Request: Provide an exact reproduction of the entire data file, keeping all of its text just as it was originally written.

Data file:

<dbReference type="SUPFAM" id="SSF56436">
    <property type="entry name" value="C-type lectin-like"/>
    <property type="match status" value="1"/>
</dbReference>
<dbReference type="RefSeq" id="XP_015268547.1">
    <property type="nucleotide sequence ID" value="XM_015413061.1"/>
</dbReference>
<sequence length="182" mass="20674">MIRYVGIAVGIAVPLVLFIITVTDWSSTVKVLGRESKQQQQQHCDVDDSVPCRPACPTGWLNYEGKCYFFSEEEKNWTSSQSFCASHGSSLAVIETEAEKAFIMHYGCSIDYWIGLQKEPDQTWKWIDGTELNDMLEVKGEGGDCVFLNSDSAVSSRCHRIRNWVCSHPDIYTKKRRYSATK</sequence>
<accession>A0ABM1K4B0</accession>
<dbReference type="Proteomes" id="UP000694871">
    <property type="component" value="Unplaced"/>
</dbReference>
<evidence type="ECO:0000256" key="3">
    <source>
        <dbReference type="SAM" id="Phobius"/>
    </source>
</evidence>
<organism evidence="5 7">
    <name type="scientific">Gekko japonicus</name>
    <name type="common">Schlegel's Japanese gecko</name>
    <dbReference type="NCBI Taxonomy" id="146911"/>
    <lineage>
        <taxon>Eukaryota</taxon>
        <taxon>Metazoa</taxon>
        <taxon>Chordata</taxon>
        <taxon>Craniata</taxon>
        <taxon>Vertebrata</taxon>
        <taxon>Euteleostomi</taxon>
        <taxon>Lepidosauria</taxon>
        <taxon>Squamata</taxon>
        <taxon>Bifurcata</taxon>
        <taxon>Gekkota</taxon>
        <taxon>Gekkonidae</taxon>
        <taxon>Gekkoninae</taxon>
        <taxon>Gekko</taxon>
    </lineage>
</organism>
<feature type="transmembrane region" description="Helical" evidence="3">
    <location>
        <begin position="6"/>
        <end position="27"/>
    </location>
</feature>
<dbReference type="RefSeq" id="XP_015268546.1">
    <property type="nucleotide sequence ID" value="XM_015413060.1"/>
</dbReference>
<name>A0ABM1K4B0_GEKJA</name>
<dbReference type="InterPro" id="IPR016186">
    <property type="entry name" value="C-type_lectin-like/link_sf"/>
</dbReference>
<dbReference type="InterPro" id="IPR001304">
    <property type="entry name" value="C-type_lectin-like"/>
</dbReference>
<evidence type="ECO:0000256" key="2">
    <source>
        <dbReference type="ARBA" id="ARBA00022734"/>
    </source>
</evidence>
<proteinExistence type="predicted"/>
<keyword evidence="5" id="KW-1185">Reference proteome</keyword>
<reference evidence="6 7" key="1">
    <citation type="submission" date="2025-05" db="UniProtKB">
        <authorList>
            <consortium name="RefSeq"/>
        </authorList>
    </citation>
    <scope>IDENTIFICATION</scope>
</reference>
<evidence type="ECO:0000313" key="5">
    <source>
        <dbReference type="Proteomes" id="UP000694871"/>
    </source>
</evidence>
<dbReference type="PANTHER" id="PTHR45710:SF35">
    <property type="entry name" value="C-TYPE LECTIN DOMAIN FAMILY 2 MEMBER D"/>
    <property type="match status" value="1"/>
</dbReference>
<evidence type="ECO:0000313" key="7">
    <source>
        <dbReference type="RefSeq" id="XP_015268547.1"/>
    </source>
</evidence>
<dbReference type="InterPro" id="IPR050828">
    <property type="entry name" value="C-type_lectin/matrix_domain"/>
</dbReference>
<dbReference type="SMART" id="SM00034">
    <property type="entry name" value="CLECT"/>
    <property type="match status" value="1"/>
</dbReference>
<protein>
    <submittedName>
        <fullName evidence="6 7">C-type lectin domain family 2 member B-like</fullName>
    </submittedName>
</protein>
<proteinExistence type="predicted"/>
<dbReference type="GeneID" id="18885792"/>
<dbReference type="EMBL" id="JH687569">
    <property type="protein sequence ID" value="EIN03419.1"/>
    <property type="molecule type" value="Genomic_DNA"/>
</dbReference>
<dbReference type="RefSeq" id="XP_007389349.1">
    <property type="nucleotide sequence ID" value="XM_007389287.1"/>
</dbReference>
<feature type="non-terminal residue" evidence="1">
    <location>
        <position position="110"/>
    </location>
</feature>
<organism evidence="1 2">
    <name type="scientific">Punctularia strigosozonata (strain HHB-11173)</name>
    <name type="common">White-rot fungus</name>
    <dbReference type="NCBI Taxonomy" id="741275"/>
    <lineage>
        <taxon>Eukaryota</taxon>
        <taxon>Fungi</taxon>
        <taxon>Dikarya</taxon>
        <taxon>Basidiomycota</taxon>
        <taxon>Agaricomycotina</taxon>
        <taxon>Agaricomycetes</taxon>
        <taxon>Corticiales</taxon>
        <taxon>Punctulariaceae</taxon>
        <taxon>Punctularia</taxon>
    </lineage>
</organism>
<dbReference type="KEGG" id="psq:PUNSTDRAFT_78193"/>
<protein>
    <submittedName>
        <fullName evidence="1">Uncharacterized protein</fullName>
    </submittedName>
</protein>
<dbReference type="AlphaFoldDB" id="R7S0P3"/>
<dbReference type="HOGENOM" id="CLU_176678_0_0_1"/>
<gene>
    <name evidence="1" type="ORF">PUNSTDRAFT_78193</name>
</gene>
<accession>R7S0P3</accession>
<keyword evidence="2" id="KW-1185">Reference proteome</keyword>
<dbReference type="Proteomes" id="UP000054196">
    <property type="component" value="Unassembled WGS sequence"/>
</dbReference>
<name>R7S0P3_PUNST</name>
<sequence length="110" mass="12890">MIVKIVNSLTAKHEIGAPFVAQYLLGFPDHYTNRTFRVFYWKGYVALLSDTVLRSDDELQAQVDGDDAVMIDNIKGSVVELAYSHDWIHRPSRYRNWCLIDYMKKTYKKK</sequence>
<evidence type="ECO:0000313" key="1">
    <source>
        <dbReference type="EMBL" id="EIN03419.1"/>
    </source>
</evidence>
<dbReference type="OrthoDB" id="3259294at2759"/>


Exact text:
<dbReference type="SUPFAM" id="SSF56436">
    <property type="entry name" value="C-type lectin-like"/>
    <property type="match status" value="1"/>
</dbReference>
<dbReference type="RefSeq" id="XP_015268547.1">
    <property type="nucleotide sequence ID" value="XM_015413061.1"/>
</dbReference>
<sequence length="182" mass="20674">MIRYVGIAVGIAVPLVLFIITVTDWSSTVKVLGRESKQQQQQHCDVDDSVPCRPACPTGWLNYEGKCYFFSEEEKNWTSSQSFCASHGSSLAVIETEAEKAFIMHYGCSIDYWIGLQKEPDQTWKWIDGTELNDMLEVKGEGGDCVFLNSDSAVSSRCHRIRNWVCSHPDIYTKKRRYSATK</sequence>
<accession>A0ABM1K4B0</accession>
<dbReference type="Proteomes" id="UP000694871">
    <property type="component" value="Unplaced"/>
</dbReference>
<evidence type="ECO:0000256" key="3">
    <source>
        <dbReference type="SAM" id="Phobius"/>
    </source>
</evidence>
<organism evidence="5 7">
    <name type="scientific">Gekko japonicus</name>
    <name type="common">Schlegel's Japanese gecko</name>
    <dbReference type="NCBI Taxonomy" id="146911"/>
    <lineage>
        <taxon>Eukaryota</taxon>
        <taxon>Metazoa</taxon>
        <taxon>Chordata</taxon>
        <taxon>Craniata</taxon>
        <taxon>Vertebrata</taxon>
        <taxon>Euteleostomi</taxon>
        <taxon>Lepidosauria</taxon>
        <taxon>Squamata</taxon>
        <taxon>Bifurcata</taxon>
        <taxon>Gekkota</taxon>
        <taxon>Gekkonidae</taxon>
        <taxon>Gekkoninae</taxon>
        <taxon>Gekko</taxon>
    </lineage>
</organism>
<feature type="transmembrane region" description="Helical" evidence="3">
    <location>
        <begin position="6"/>
        <end position="27"/>
    </location>
</feature>
<dbReference type="RefSeq" id="XP_015268546.1">
    <property type="nucleotide sequence ID" value="XM_015413060.1"/>
</dbReference>
<name>A0ABM1K4B0_GEKJA</name>
<dbReference type="InterPro" id="IPR016186">
    <property type="entry name" value="C-type_lectin-like/link_sf"/>
</dbReference>
<dbReference type="InterPro" id="IPR001304">
    <property type="entry name" value="C-type_lectin-like"/>
</dbReference>
<evidence type="ECO:0000256" key="2">
    <source>
        <dbReference type="ARBA" id="ARBA00022734"/>
    </source>
</evidence>
<proteinExistence type="predicted"/>
<keyword evidence="5" id="KW-1185">Reference proteome</keyword>
<reference evidence="6 7" key="1">
    <citation type="submission" date="2025-05" db="UniProtKB">
        <authorList>
            <consortium name="RefSeq"/>
        </authorList>
    </citation>
    <scope>IDENTIFICATION</scope>
</reference>
<evidence type="ECO:0000313" key="5">
    <source>
        <dbReference type="Proteomes" id="UP000694871"/>
    </source>
</evidence>
<dbReference type="PANTHER" id="PTHR45710:SF35">
    <property type="entry name" value="C-TYPE LECTIN DOMAIN FAMILY 2 MEMBER D"/>
    <property type="match status" value="1"/>
</dbReference>
<evidence type="ECO:0000313" key="7">
    <source>
        <dbReference type="RefSeq" id="XP_015268547.1"/>
    </source>
</evidence>
<dbReference type="InterPro" id="IPR050828">
    <property type="entry name" value="C-type_lectin/matrix_domain"/>
</dbReference>
<dbReference type="SMART" id="SM00034">
    <property type="entry name" value="CLECT"/>
    <property type="match status" value="1"/>
</dbReference>
<protein>
    <submittedName>
        <fullName evidence="6 7">C-type lectin domain family 2 member B-like</fullName>
    </submittedName>
</protein>
<proteinExistence type="predicted"/>
<dbReference type="GeneID" id="18885792"/>
<dbReference type="EMBL" id="JH687569">
    <property type="protein sequence ID" value="EIN03419.1"/>
    <property type="molecule type" value="Genomic_DNA"/>
</dbReference>
<dbReference type="RefSeq" id="XP_007389349.1">
    <property type="nucleotide sequence ID" value="XM_007389287.1"/>
</dbReference>
<feature type="non-terminal residue" evidence="1">
    <location>
        <position position="110"/>
    </location>
</feature>
<organism evidence="1 2">
    <name type="scientific">Punctularia strigosozonata (strain HHB-11173)</name>
    <name type="common">White-rot fungus</name>
    <dbReference type="NCBI Taxonomy" id="741275"/>
    <lineage>
        <taxon>Eukaryota</taxon>
        <taxon>Fungi</taxon>
        <taxon>Dikarya</taxon>
        <taxon>Basidiomycota</taxon>
        <taxon>Agaricomycotina</taxon>
        <taxon>Agaricomycetes</taxon>
        <taxon>Corticiales</taxon>
        <taxon>Punctulariaceae</taxon>
        <taxon>Punctularia</taxon>
    </lineage>
</organism>
<dbReference type="KEGG" id="psq:PUNSTDRAFT_78193"/>
<protein>
    <submittedName>
        <fullName evidence="1">Uncharacterized protein</fullName>
    </submittedName>
</protein>
<dbReference type="AlphaFoldDB" id="R7S0P3"/>
<dbReference type="HOGENOM" id="CLU_176678_0_0_1"/>
<gene>
    <name evidence="1" type="ORF">PUNSTDRAFT_78193</name>
</gene>
<accession>R7S0P3</accession>
<keyword evidence="2" id="KW-1185">Reference proteome</keyword>
<dbReference type="Proteomes" id="UP000054196">
    <property type="component" value="Unassembled WGS sequence"/>
</dbReference>
<name>R7S0P3_PUNST</name>
<sequence length="110" mass="12890">MIVKIVNSLTAKHEIGAPFVAQYLLGFPDHYTNRTFRVFYWKGYVALLSDTVLRSDDELQAQVDGDDAVMIDNIKGSVVELAYSHDWIHRPSRYRNWCLIDYMKKTYKKK</sequence>
<evidence type="ECO:0000313" key="1">
    <source>
        <dbReference type="EMBL" id="EIN03419.1"/>
    </source>
</evidence>
<dbReference type="OrthoDB" id="3259294at2759"/>